The Different Types of Pattern Repeat Layouts

This tutorial is all about ‘The Different Types of Pattern Repeat Layouts’ and how you can use them to make your patterns and prints more dynamic. Learning these techniques will also give your graphic motifs a longer life, as they can be re-styled differently.

Let’s learn about the different types of pattern layouts (also referred to as repeats, yardages or patterns) we can create by using the pattern tile in varying formations….

PART #1: Different Layout Techniques for Your Pattern Repeat:



(also referred to as a standard repeat, formal repeat, regular repeat) This type of repeat occurs when the pattern tile is placed directly next to, above or below itself, like a basic grid.

Textile Design Basics Full Drop Repeat


(also referred to as a brick repeat, asymmetrical repeat) A more complex repeat that gives the effect of a brick-like grid. In one direction (either vertical or horizontal) the tiles are centered with each other and directly aligned, and on the other axis they are dropped by half their width/height to make a brick-like grid. This style of repeat needs to be created using a rectangle pattern tile in order to repeat seamlessly.

Textile Design Basics Half Drop Repeat


(also referred to as a multi-tile repeat, merged-tile repeat) When two pattern tiles are layered on top of each other to create a unique pattern. Eg: Elephant graphics may be ‘overlayed’ onto a spotty background.


(also referred to as a border print) This kind of pattern only repeats seamlessly in one direction, either horizontal or vertical.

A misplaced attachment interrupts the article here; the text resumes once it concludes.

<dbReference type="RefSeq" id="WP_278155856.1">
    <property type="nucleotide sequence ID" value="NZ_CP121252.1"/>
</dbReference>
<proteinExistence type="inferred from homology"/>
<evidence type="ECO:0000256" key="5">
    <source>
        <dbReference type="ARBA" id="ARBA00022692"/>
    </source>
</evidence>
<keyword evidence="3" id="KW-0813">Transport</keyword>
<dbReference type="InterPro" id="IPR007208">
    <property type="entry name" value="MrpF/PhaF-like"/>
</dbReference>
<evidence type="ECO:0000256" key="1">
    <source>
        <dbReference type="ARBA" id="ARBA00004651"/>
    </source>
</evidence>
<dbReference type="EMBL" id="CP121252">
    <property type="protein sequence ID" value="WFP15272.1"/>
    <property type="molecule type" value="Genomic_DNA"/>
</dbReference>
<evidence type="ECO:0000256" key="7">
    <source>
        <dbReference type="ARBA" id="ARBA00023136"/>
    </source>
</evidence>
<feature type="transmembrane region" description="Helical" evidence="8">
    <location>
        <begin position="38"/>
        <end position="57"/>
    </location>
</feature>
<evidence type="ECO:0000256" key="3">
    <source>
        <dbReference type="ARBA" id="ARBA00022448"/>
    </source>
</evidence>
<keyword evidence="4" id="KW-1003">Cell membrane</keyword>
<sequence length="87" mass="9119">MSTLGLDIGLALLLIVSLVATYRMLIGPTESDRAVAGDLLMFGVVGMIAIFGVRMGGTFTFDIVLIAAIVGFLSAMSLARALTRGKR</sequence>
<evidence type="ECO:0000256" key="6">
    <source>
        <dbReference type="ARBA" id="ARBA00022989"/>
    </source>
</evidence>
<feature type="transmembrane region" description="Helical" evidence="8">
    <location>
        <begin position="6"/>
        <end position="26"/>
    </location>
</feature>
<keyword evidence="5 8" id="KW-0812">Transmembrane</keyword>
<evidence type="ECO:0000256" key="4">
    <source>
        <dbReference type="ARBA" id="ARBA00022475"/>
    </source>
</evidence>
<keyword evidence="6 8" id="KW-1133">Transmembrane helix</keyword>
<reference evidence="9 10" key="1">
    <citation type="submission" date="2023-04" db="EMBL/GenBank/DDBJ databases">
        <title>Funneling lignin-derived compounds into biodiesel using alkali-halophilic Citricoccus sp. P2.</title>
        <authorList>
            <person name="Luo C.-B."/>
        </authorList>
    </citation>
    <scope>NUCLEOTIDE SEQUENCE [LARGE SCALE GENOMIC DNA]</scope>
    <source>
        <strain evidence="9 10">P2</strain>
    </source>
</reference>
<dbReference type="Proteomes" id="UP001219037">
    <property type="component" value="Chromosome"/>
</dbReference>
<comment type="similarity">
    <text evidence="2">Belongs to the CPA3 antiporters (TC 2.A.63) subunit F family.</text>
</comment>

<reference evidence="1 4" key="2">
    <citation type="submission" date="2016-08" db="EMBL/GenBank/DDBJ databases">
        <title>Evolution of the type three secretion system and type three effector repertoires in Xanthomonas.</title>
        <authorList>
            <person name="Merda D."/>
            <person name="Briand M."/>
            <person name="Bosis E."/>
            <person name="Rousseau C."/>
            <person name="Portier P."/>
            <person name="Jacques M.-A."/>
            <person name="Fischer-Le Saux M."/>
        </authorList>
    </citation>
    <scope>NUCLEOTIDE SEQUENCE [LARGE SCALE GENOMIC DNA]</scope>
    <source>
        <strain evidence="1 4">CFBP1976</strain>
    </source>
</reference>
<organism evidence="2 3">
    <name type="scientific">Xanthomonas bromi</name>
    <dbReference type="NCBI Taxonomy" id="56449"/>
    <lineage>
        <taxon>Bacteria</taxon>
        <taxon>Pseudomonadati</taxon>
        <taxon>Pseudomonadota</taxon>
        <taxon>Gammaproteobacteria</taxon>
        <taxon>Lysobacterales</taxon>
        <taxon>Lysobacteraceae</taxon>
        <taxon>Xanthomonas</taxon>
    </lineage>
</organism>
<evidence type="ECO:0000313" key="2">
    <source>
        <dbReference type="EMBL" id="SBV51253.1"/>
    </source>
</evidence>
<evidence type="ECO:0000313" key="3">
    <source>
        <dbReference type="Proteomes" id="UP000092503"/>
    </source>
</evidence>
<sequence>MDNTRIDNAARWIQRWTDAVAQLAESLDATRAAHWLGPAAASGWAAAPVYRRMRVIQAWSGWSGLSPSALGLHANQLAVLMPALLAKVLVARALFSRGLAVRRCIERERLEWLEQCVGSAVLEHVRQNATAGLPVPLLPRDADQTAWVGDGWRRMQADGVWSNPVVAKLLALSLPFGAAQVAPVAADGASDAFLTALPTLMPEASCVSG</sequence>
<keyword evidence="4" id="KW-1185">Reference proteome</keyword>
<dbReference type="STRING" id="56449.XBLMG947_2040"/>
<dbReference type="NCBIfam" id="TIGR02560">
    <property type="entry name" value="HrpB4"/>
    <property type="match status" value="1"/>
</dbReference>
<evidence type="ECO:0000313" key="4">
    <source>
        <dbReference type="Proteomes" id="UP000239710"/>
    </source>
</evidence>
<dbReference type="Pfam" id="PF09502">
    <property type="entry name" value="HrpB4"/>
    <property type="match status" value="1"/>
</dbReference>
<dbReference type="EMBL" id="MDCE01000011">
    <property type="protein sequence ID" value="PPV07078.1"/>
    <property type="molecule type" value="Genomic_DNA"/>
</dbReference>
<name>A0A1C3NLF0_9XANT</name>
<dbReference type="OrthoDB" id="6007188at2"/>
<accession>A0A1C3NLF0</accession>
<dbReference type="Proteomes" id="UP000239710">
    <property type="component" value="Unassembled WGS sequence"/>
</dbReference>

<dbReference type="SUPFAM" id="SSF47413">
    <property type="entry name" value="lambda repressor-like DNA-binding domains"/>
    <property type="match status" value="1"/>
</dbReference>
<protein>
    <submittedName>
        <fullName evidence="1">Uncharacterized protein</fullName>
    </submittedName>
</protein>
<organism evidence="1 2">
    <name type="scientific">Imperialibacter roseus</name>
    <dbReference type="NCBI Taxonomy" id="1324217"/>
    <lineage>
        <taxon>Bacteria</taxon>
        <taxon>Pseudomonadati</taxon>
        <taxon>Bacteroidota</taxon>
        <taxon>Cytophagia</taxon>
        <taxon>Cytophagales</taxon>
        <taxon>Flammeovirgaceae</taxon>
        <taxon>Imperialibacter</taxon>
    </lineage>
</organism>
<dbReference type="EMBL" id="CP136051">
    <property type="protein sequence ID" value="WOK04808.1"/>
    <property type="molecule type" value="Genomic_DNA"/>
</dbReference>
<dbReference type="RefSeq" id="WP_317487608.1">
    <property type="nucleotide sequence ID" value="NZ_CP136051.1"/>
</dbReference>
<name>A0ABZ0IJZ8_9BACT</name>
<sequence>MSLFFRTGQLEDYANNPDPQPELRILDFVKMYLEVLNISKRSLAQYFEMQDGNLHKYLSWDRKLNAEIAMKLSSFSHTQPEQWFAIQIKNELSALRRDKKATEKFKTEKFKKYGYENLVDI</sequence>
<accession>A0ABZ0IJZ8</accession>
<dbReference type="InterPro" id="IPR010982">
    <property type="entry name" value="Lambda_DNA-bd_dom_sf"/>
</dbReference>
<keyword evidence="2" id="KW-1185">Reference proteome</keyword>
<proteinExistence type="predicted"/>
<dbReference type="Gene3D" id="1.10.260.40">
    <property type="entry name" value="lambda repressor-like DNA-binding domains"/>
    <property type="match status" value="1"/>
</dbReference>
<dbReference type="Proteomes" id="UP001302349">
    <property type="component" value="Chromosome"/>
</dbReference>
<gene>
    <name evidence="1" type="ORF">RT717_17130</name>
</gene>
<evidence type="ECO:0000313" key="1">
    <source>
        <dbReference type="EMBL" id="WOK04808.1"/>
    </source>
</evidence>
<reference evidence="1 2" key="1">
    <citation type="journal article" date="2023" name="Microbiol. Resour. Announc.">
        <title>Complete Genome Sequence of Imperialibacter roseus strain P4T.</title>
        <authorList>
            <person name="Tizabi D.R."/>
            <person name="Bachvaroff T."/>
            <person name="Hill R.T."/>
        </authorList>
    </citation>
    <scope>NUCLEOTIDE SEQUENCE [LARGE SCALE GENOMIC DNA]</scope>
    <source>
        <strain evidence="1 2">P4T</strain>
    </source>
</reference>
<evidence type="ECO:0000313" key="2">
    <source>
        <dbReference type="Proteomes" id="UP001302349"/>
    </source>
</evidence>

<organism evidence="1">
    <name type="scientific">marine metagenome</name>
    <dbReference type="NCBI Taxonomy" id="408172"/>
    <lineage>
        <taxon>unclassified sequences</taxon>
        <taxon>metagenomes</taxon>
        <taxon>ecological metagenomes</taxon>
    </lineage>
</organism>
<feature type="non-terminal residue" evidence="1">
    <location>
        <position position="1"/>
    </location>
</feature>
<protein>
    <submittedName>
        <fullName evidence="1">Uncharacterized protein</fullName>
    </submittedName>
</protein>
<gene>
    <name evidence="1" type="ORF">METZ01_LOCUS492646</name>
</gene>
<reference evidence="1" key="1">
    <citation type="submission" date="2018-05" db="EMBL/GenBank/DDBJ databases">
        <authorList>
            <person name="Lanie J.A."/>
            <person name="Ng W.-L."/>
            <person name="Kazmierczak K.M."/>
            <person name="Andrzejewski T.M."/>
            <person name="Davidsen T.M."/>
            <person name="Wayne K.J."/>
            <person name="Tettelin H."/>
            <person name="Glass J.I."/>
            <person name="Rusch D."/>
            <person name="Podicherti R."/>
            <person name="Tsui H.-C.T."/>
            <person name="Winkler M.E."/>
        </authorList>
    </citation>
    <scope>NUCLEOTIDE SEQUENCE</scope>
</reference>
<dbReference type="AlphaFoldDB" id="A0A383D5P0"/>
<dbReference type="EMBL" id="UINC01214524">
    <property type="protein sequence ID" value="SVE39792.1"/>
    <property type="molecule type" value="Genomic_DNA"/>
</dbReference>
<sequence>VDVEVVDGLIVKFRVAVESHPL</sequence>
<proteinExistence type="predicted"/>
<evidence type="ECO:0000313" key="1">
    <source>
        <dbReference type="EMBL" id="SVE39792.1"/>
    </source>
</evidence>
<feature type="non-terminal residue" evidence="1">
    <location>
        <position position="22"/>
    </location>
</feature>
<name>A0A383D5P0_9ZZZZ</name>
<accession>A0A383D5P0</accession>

PART #2: Different Layout Techniques for Your Motifs:

The other way we can create different types of patterns is to use a combination of both pattern tile layout and motif layout (graphics, elements, drawings) inside the pattern tile box.


All the graphics in the pattern are facing in one direction. EG: all the trees are facing right way up or downwards.


The graphics in the pattern are facing in two directions. EG: Some are facing up and some are facing down.


The graphics in the pattern are facing in all four directions. EG: Some graphics are facing up, down, right and left


The graphics are facing in multiple directions including diagonally. The expression ‘scattered’ refers to the look of the layout of graphics, it appears that they may have been scattered or tossed around to land randomly.


A pattern that has the appearance of lines moving in a horizontal, vertical or diagonal direction.


Trailing occurs if the graphics look like they are creating a clear trail throughout that pattern. EG: A floral pattern may have vines that are trailing throughout the design.


The term toile refers to a traditional style of story-telling pattern, however the type of layout can be replicated with any graphic style. Graphics are clustered together and each cluster tells part of the story. The clusters are then arranged into a half-drop style repeat.

…Now that you have the knowledge of the various layout techniques that can be used in Textile Design, you can begin playing with your graphics and tiles in many different ways. Learning about these textile design basics will give your graphics more longevity as you will be able to create many designs for a collection, from the same set of graphics.

SPECIAL TIP: Visit my Pinterest Board to Save the above tutorial infographic for future reference.

Stay Tuned on further tutorials coming up…

Creating Seamless Patterns in Adobe Illustrator andΒ  Creating Seamless Patterns in Adobe Photoshop.

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